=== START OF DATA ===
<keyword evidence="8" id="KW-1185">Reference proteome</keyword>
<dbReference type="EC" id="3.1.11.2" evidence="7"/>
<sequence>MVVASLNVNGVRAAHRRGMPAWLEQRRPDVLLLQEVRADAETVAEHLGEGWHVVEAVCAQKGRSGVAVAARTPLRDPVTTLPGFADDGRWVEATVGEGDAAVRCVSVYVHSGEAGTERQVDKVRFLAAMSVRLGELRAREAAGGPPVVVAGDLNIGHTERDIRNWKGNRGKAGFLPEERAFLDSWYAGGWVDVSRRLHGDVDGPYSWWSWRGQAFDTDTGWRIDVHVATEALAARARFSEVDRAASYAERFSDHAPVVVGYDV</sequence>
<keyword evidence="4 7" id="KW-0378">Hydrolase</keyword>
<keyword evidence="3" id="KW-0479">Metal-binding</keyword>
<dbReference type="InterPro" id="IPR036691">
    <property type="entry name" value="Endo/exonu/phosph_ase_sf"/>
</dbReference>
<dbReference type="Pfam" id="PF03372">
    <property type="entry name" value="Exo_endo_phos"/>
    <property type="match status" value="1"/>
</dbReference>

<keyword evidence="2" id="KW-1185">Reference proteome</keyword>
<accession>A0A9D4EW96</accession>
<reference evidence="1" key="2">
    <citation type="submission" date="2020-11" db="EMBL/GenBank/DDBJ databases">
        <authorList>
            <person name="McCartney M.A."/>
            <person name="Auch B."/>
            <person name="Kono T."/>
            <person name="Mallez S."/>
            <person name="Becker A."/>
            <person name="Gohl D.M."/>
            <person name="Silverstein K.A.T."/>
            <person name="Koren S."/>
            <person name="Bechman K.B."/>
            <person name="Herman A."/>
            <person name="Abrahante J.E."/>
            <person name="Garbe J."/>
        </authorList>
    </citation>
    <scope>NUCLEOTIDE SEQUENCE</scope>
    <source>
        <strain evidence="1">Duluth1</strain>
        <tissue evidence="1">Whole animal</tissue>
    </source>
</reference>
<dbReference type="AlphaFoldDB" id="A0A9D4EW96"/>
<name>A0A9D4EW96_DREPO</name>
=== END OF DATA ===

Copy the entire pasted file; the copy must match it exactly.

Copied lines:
<keyword evidence="8" id="KW-1185">Reference proteome</keyword>
<dbReference type="EC" id="3.1.11.2" evidence="7"/>
<sequence>MVVASLNVNGVRAAHRRGMPAWLEQRRPDVLLLQEVRADAETVAEHLGEGWHVVEAVCAQKGRSGVAVAARTPLRDPVTTLPGFADDGRWVEATVGEGDAAVRCVSVYVHSGEAGTERQVDKVRFLAAMSVRLGELRAREAAGGPPVVVAGDLNIGHTERDIRNWKGNRGKAGFLPEERAFLDSWYAGGWVDVSRRLHGDVDGPYSWWSWRGQAFDTDTGWRIDVHVATEALAARARFSEVDRAASYAERFSDHAPVVVGYDV</sequence>
<keyword evidence="4 7" id="KW-0378">Hydrolase</keyword>
<keyword evidence="3" id="KW-0479">Metal-binding</keyword>
<dbReference type="InterPro" id="IPR036691">
    <property type="entry name" value="Endo/exonu/phosph_ase_sf"/>
</dbReference>
<dbReference type="Pfam" id="PF03372">
    <property type="entry name" value="Exo_endo_phos"/>
    <property type="match status" value="1"/>
</dbReference>

<keyword evidence="2" id="KW-1185">Reference proteome</keyword>
<accession>A0A9D4EW96</accession>
<reference evidence="1" key="2">
    <citation type="submission" date="2020-11" db="EMBL/GenBank/DDBJ databases">
        <authorList>
            <person name="McCartney M.A."/>
            <person name="Auch B."/>
            <person name="Kono T."/>
            <person name="Mallez S."/>
            <person name="Becker A."/>
            <person name="Gohl D.M."/>
            <person name="Silverstein K.A.T."/>
            <person name="Koren S."/>
            <person name="Bechman K.B."/>
            <person name="Herman A."/>
            <person name="Abrahante J.E."/>
            <person name="Garbe J."/>
        </authorList>
    </citation>
    <scope>NUCLEOTIDE SEQUENCE</scope>
    <source>
        <strain evidence="1">Duluth1</strain>
        <tissue evidence="1">Whole animal</tissue>
    </source>
</reference>
<dbReference type="AlphaFoldDB" id="A0A9D4EW96"/>
<name>A0A9D4EW96_DREPO</name>